24 Apr Satellites, Partnerships and Technicalities of Nexus Explained by Its Founder
Satellites, Partnerships and Technicalities of Nexus Explained by Its Founder
24th Apr 2018
This is the second part of our interview with Colin Cantrell (Nexus Founder) and Alex El-Nemer (Nexus Global Business Development) which took place in London on 23rd March 2018. This time, we focused on technical aspects, satellite launches, partnerships and more.
LL: From what we’ve read in your newsletter from March, you’re soon to launch the first satellite, and it’s going to be launched by Vector Space Systems. Is there anything on the Nexus side that you’ve got to take care of, for example paperwork, maybe the FCC license?
Colin: The FCC is the challenging part. The FCC is country determined, so we really have to work with the ITU, which is the International Telecommunications Union. Right now we’re focusing on UHF-VHF which is an easier license to work for. That definitely is a big hurdle that we need to overcome.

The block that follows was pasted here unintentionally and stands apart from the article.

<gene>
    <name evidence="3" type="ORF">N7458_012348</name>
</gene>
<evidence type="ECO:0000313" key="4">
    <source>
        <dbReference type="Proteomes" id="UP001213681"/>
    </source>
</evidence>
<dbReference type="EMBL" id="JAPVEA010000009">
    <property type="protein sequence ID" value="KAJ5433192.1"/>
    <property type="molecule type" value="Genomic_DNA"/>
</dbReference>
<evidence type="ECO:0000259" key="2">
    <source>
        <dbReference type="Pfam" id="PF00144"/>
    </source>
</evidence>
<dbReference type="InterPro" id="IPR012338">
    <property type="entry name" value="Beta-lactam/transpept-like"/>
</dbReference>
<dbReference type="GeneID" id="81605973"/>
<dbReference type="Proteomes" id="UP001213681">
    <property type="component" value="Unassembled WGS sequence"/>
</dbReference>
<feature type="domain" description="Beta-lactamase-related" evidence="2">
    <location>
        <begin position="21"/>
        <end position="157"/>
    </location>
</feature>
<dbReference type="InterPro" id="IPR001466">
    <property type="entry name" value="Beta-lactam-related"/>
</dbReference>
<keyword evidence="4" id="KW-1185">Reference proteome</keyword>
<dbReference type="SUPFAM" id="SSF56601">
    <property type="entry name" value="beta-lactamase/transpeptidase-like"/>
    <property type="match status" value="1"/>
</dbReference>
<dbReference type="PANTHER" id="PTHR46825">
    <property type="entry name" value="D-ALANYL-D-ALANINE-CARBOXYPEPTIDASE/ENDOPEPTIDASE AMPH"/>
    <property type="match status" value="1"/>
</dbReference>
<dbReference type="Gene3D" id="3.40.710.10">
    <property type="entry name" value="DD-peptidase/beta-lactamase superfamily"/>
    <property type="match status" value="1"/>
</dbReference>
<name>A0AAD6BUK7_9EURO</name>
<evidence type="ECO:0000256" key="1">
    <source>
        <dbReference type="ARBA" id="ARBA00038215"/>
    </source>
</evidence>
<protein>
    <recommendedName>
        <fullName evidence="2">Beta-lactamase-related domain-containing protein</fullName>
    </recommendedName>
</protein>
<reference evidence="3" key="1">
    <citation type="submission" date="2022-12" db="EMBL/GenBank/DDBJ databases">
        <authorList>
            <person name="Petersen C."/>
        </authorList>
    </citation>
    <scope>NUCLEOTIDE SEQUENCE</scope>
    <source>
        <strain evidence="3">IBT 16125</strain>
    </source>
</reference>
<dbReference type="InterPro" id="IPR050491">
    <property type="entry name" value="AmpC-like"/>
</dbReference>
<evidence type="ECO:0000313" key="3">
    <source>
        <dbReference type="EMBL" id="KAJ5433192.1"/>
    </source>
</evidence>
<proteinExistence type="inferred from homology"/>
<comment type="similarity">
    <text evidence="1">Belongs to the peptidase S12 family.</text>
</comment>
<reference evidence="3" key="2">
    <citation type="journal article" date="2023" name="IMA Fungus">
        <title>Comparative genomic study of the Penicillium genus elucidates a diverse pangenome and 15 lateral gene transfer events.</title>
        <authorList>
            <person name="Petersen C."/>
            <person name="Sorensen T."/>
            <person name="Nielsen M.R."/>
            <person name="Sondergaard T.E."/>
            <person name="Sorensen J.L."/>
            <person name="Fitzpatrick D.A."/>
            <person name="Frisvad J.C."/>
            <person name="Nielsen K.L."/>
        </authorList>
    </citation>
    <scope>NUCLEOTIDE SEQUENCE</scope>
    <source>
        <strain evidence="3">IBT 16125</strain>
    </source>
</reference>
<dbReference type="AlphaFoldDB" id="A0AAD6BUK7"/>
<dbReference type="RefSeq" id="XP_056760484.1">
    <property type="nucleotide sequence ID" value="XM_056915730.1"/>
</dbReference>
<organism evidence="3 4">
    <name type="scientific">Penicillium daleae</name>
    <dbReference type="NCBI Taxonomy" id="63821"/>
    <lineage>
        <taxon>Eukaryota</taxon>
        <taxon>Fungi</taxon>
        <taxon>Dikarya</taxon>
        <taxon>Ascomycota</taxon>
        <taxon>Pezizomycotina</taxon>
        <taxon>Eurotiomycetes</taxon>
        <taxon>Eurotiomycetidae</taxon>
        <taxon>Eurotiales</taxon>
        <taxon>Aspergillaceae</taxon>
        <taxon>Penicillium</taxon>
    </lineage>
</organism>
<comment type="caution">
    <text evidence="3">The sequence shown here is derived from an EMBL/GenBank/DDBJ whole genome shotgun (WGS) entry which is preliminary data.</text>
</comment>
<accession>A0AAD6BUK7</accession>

Now, Vector launching Galactic Sky is also going to be helping us get access to it. We’re launching our own satellites to create a parallel and new model. This will allow people to understand how to do it themselves. Give them accessibility to it, open source, satellite plants so that anyone can basically put up their own satellite, and create more of a distributed network.
This would result in standardization and purpose so that there can be interoperability, between say our satellites and Galactic Sky’s and somebody else’s which I think will be some of the basis of formation of the distributed satellite grid. Ideally, it can be owned by multiple people and one doesn’t necessarily become more significant than the other.
LL: You’ve mentioned focusing on UHF-VHF. Could you tell us some more on that topic?
Colin: That’s the band we’re using. It basically requires us to get specific radio licenses to start off experimentally. This is the easiest way. Buying a specific band is very challenging, especially since you have one web and you have these other ones, and the space race is really trying to put your foot in the door.